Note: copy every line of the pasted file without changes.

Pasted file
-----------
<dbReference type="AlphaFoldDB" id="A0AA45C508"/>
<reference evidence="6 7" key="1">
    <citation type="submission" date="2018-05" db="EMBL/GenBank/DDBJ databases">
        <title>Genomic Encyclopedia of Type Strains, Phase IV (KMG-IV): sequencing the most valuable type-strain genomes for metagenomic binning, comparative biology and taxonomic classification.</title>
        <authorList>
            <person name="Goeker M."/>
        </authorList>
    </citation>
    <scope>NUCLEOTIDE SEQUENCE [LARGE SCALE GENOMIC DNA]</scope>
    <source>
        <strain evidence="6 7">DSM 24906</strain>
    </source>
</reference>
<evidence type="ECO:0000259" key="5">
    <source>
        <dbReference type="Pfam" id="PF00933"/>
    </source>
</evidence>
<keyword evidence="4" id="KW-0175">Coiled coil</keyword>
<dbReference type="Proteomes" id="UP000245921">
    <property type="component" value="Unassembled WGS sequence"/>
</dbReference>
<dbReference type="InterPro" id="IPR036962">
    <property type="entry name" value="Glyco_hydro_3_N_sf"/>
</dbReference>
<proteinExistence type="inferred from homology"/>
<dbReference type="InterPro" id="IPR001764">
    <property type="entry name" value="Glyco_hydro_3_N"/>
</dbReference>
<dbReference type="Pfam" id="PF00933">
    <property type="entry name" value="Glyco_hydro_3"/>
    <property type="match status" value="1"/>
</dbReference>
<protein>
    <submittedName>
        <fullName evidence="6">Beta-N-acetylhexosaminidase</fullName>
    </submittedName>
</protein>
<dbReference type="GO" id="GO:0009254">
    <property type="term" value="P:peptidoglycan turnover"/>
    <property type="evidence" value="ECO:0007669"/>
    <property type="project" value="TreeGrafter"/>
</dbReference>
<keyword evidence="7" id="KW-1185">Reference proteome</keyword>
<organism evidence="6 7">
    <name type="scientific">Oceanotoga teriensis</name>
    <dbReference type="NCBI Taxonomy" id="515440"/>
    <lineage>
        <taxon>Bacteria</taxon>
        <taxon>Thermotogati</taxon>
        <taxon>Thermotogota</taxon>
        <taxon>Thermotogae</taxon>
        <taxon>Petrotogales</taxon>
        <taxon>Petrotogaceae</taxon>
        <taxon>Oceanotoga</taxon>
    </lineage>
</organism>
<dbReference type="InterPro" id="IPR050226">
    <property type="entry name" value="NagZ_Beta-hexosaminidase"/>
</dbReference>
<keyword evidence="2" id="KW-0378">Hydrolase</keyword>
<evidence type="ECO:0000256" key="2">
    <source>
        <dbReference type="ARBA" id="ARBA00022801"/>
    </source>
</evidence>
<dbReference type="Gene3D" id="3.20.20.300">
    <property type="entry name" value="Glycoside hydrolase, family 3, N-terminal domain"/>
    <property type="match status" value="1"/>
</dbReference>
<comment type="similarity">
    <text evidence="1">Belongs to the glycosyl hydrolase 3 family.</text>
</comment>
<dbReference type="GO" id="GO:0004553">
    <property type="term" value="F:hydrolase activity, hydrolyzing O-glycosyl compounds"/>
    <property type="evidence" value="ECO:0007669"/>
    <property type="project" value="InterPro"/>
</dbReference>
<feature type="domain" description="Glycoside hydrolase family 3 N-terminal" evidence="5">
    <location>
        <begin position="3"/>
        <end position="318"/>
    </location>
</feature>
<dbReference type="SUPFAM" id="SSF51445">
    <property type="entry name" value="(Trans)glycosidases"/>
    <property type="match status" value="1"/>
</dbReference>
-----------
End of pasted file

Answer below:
<dbReference type="AlphaFoldDB" id="A0AA45C508"/>
<reference evidence="6 7" key="1">
    <citation type="submission" date="2018-05" db="EMBL/GenBank/DDBJ databases">
        <title>Genomic Encyclopedia of Type Strains, Phase IV (KMG-IV): sequencing the most valuable type-strain genomes for metagenomic binning, comparative biology and taxonomic classification.</title>
        <authorList>
            <person name="Goeker M."/>
        </authorList>
    </citation>
    <scope>NUCLEOTIDE SEQUENCE [LARGE SCALE GENOMIC DNA]</scope>
    <source>
        <strain evidence="6 7">DSM 24906</strain>
    </source>
</reference>
<evidence type="ECO:0000259" key="5">
    <source>
        <dbReference type="Pfam" id="PF00933"/>
    </source>
</evidence>
<keyword evidence="4" id="KW-0175">Coiled coil</keyword>
<dbReference type="Proteomes" id="UP000245921">
    <property type="component" value="Unassembled WGS sequence"/>
</dbReference>
<dbReference type="InterPro" id="IPR036962">
    <property type="entry name" value="Glyco_hydro_3_N_sf"/>
</dbReference>
<proteinExistence type="inferred from homology"/>
<dbReference type="InterPro" id="IPR001764">
    <property type="entry name" value="Glyco_hydro_3_N"/>
</dbReference>
<dbReference type="Pfam" id="PF00933">
    <property type="entry name" value="Glyco_hydro_3"/>
    <property type="match status" value="1"/>
</dbReference>
<protein>
    <submittedName>
        <fullName evidence="6">Beta-N-acetylhexosaminidase</fullName>
    </submittedName>
</protein>
<dbReference type="GO" id="GO:0009254">
    <property type="term" value="P:peptidoglycan turnover"/>
    <property type="evidence" value="ECO:0007669"/>
    <property type="project" value="TreeGrafter"/>
</dbReference>
<keyword evidence="7" id="KW-1185">Reference proteome</keyword>
<organism evidence="6 7">
    <name type="scientific">Oceanotoga teriensis</name>
    <dbReference type="NCBI Taxonomy" id="515440"/>
    <lineage>
        <taxon>Bacteria</taxon>
        <taxon>Thermotogati</taxon>
        <taxon>Thermotogota</taxon>
        <taxon>Thermotogae</taxon>
        <taxon>Petrotogales</taxon>
        <taxon>Petrotogaceae</taxon>
        <taxon>Oceanotoga</taxon>
    </lineage>
</organism>
<dbReference type="InterPro" id="IPR050226">
    <property type="entry name" value="NagZ_Beta-hexosaminidase"/>
</dbReference>
<keyword evidence="2" id="KW-0378">Hydrolase</keyword>
<evidence type="ECO:0000256" key="2">
    <source>
        <dbReference type="ARBA" id="ARBA00022801"/>
    </source>
</evidence>
<dbReference type="Gene3D" id="3.20.20.300">
    <property type="entry name" value="Glycoside hydrolase, family 3, N-terminal domain"/>
    <property type="match status" value="1"/>
</dbReference>
<comment type="similarity">
    <text evidence="1">Belongs to the glycosyl hydrolase 3 family.</text>
</comment>
<dbReference type="GO" id="GO:0004553">
    <property type="term" value="F:hydrolase activity, hydrolyzing O-glycosyl compounds"/>
    <property type="evidence" value="ECO:0007669"/>
    <property type="project" value="InterPro"/>
</dbReference>
<feature type="domain" description="Glycoside hydrolase family 3 N-terminal" evidence="5">
    <location>
        <begin position="3"/>
        <end position="318"/>
    </location>
</feature>
<dbReference type="SUPFAM" id="SSF51445">
    <property type="entry name" value="(Trans)glycosidases"/>
    <property type="match status" value="1"/>
</dbReference>